This article is part two of Zion & Zion’s study of media involvement and how that affects advertising effectiveness. In the previous article we presented the Zion & Zion Ad Effectiveness Model (this article can be found here). The Ad Effectiveness Model demonstrated how different types of program involvement (i.e. cognitive involvement and affective involvement) influence ad viewing and processing. To summarize, programs that have high cognitive involvement will increase ad viewing but will generally decrease ad processing because viewers are already busy processing the program. Conversely, programs that have high affective involvement will increase ad viewing as well as increase ad processing. This is because the context in which one views inserted content (e.g. a TV commercial) influences how said content is processed.
This article will take a deep dive into the relative affective and cognitive involvement scores of 12 different categories of TV programming. These scores were derived from data collected by the Zion & Zion media and marketing science teams from 2,041 viewers, providing a total of over 10,000 evaluations of 111 of the top TV programs across 12 programming categories. Note that the individual cognitive and affective involvement scores of the 111 TV programs are data proprietary to Zion & Zion and are not revealed in this article, however individuals with specific questions at finer granularity than the TV programming category level are welcome to direct their questions to our research team. Access to more granular data will be reviewed and approved on a case-by-case basis.
In this second installment of our Zion & Zion Media Involvement study, we look at how individual programs and program categories rate with respect to both cognitive and affective involvement. This is unique data that has previously not been collected and that can heavily influence how media planners should select programs in which to air advertisements. This data combined with the Zion & Zion Ad Effectiveness Model gives a much deeper understanding as to why advertisements are more effective on certain shows, even within the same genre.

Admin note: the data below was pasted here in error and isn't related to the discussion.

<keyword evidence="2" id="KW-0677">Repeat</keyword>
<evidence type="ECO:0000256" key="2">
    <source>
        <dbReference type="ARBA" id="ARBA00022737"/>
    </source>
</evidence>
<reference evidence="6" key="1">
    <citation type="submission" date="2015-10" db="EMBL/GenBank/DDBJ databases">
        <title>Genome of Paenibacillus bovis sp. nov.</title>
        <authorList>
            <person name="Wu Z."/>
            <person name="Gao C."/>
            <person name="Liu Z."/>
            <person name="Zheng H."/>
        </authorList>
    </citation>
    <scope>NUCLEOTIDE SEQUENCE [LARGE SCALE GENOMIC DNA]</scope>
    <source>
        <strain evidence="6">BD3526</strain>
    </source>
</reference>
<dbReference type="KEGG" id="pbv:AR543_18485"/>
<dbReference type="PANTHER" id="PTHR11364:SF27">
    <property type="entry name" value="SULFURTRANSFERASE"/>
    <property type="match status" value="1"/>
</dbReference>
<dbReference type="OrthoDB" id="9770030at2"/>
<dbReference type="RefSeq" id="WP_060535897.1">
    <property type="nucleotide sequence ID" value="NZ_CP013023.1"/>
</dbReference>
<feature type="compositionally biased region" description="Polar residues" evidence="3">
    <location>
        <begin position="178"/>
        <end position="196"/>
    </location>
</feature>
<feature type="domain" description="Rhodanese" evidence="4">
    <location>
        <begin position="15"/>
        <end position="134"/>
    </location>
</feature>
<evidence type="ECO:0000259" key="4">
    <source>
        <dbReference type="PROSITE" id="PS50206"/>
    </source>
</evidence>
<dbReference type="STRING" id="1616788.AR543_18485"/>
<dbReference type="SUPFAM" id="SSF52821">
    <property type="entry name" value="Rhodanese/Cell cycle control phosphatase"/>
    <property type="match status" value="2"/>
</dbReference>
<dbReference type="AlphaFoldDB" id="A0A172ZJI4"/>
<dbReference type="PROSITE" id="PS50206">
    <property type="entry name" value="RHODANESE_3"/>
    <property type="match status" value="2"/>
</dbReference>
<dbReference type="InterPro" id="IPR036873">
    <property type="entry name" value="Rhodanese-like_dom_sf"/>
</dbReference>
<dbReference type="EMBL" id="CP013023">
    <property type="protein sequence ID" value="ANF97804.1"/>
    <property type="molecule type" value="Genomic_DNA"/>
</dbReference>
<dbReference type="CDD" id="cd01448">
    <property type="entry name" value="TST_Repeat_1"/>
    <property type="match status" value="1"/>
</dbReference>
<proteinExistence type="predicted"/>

The Program Involvement Data in this article has some extremely interesting findings. Firstly, cable news shows have generally higher cognitive and affective involvement as compared with network news shows. Comedies and reality TV shows have a wide dispersion of affective involvement, however both are on the low end of cognitive involvement. Sports programs are tightly grouped and have mid-range levels of cognitive involvement but are on the medium to low side of affective involvement. Lastly, the shows with the highest affective involvement are dramas. Media planners should be using data such as the proprietary data collected by our team, combined with the Zion & Zion Ad Effectiveness Model, to select the best program to pair their advertisement with, to maximize both ad viewing and processing.
TV PROGRAM INVOLVEMENT
Academic researchers have long understood that ad performance varies by show, however, neither academics nor practitioners had ever compiled a usable database of information based on this fact. Examples of subtlety that results from such data collection include that fact that within the drama category, there is a wide range of performance and such is also the case within the comedy category. The ranges of performance overlap between the different show types, some dramas score higher on some dimensions than do some comedies and vice versa. Placing an ad in a comedy to match up with the brand image is less than half the battle as not all comedies are created equal.
While advertisers should consider the exact program they are pairing their ads with, there are noticeable clusters for different genres. For example, news shows generally have higher cognitive involvement than other show types while sitcoms have generally lower cognitive involvement. The category-level data that we present here is incredibly useful for media planners and advertisers, even if they do not have the capabilities to collect individual program data as our research team has.